HMRC typically take a restrictive approach in this area, so that, whether circumstances are exceptional or not depend on the particular fact pattern, the individual’s circumstances and the choices available to them at the relevant time.  Where exceptional circumstances apply, then periods spent in the UK as a result of that event can be ignored for the purposes of certain of the day counting tests under the SRT.  Essentially, in order for there to be exceptional circumstances HMRC requires that the individual has no real choice concerning the period of time that they spend in the UK and matters are beyond their control (so a serious sudden medical emergency impacting the taxpayer might qualify but scheduled surgery would not).

HMRC have now issued further guidance to make it clear that it is appreciated that COVID-19 may impact on taxpayer’s ability to travel and may require them to remain in the UK unexpectedly.  In order for days in the UK to be ignored a result of exceptional circumstances, this will still depend on the facts of each case but HMRC are clear that if an individual:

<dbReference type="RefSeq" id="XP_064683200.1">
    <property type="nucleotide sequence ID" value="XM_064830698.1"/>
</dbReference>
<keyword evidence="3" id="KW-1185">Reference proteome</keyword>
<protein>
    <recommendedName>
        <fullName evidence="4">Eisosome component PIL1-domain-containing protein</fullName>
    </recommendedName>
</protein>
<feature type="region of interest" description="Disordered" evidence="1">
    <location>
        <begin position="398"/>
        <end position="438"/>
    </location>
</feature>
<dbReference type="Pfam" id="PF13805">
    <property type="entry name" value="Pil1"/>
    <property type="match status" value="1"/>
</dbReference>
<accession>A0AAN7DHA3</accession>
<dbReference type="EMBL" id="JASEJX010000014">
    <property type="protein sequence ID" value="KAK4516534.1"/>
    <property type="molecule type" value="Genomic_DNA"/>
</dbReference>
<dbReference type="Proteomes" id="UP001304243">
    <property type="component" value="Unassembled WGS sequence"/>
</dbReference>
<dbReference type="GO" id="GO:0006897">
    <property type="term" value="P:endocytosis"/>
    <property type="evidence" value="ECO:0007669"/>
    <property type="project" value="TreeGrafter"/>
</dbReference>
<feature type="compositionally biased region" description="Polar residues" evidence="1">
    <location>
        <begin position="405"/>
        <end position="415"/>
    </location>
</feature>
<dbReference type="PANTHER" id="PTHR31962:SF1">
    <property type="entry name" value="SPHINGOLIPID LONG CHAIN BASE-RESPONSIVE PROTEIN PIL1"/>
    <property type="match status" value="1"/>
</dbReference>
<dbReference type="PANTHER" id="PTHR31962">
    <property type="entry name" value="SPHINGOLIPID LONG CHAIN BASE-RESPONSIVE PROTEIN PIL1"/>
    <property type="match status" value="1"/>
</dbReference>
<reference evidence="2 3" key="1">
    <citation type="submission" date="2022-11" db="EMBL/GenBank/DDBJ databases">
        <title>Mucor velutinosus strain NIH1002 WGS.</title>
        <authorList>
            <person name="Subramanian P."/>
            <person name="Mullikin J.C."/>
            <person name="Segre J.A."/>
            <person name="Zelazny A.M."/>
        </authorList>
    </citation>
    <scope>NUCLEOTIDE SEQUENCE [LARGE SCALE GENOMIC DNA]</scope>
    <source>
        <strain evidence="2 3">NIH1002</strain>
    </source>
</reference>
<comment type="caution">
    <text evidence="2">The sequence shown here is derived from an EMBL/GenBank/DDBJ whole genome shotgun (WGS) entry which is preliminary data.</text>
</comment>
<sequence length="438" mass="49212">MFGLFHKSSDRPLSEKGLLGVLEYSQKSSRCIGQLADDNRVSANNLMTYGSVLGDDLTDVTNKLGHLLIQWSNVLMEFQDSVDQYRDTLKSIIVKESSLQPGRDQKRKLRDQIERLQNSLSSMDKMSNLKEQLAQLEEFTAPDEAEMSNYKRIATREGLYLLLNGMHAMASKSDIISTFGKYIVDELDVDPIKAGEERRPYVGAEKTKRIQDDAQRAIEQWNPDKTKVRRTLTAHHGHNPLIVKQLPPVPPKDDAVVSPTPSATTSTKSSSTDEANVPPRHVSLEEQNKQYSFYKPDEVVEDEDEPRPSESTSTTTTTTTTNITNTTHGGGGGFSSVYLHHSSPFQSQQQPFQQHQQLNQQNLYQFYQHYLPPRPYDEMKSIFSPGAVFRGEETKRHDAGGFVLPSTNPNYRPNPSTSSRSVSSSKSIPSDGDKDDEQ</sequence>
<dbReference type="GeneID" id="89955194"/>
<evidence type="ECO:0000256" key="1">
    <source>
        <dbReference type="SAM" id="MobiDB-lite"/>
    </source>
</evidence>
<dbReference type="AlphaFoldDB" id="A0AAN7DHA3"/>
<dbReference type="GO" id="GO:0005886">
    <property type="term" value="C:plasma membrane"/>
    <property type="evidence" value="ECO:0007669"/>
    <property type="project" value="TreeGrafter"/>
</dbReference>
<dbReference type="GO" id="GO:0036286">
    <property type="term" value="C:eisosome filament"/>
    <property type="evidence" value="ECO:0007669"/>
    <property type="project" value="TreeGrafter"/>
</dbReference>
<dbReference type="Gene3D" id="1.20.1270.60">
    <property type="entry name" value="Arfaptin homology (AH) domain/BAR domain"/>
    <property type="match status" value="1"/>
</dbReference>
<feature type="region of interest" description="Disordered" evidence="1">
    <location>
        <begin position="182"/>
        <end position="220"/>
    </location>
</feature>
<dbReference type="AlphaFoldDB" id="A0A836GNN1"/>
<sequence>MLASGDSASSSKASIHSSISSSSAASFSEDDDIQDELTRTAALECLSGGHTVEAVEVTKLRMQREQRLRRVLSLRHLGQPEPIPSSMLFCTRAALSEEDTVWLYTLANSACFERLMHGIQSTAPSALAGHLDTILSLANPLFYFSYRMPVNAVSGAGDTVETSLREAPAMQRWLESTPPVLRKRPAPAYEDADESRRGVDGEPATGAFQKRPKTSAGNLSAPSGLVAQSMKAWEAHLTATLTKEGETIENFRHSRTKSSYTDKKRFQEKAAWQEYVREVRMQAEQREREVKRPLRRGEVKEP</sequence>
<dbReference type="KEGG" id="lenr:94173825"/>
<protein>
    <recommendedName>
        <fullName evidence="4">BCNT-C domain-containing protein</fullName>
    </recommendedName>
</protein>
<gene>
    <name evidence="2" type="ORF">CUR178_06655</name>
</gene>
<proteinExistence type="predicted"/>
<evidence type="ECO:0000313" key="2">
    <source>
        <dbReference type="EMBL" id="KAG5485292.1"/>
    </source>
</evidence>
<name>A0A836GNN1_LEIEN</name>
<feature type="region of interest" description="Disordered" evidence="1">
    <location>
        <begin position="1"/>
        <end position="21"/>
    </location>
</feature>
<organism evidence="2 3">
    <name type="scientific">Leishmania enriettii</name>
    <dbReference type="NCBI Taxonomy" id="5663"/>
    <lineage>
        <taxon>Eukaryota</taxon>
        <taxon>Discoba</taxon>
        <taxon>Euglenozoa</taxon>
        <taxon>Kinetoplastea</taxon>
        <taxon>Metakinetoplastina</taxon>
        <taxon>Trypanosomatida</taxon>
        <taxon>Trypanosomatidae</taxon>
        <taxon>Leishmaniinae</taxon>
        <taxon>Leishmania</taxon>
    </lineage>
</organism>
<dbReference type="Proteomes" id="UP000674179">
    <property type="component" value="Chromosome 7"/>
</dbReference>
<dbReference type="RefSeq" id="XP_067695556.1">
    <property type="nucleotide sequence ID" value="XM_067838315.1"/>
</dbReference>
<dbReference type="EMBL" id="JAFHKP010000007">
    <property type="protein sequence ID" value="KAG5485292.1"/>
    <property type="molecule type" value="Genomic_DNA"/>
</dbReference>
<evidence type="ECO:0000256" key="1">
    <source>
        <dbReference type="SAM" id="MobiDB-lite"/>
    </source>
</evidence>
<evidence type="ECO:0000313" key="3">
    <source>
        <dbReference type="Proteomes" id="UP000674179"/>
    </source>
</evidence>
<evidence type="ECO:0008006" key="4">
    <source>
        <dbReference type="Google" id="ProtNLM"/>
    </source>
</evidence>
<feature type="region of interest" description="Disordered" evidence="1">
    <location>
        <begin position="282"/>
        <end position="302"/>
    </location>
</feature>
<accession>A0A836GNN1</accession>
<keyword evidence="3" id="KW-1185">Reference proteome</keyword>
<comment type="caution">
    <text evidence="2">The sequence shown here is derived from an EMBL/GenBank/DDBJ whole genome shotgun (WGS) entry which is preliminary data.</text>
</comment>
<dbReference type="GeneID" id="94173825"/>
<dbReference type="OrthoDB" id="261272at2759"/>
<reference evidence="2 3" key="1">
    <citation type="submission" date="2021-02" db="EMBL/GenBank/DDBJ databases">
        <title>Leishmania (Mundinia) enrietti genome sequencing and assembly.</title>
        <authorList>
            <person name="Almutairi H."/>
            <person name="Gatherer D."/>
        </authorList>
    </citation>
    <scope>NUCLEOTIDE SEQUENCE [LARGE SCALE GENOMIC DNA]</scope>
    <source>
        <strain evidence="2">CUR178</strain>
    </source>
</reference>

• is quarantined or advised by a health professional or public health guidance to self-isolate as a result of COVID-19;
  • is advised but Government advice not to travel from the UK due to COVID-19;
  • is unable to leave the UK as a result of the closure of international borders; or
  • is asked by their employer to return to the UK temporarily as a result of the virus

then HMRC will accept that these circumstances will be considered exceptional and days spent in the UK as a result can be disregarded under the day counting rules.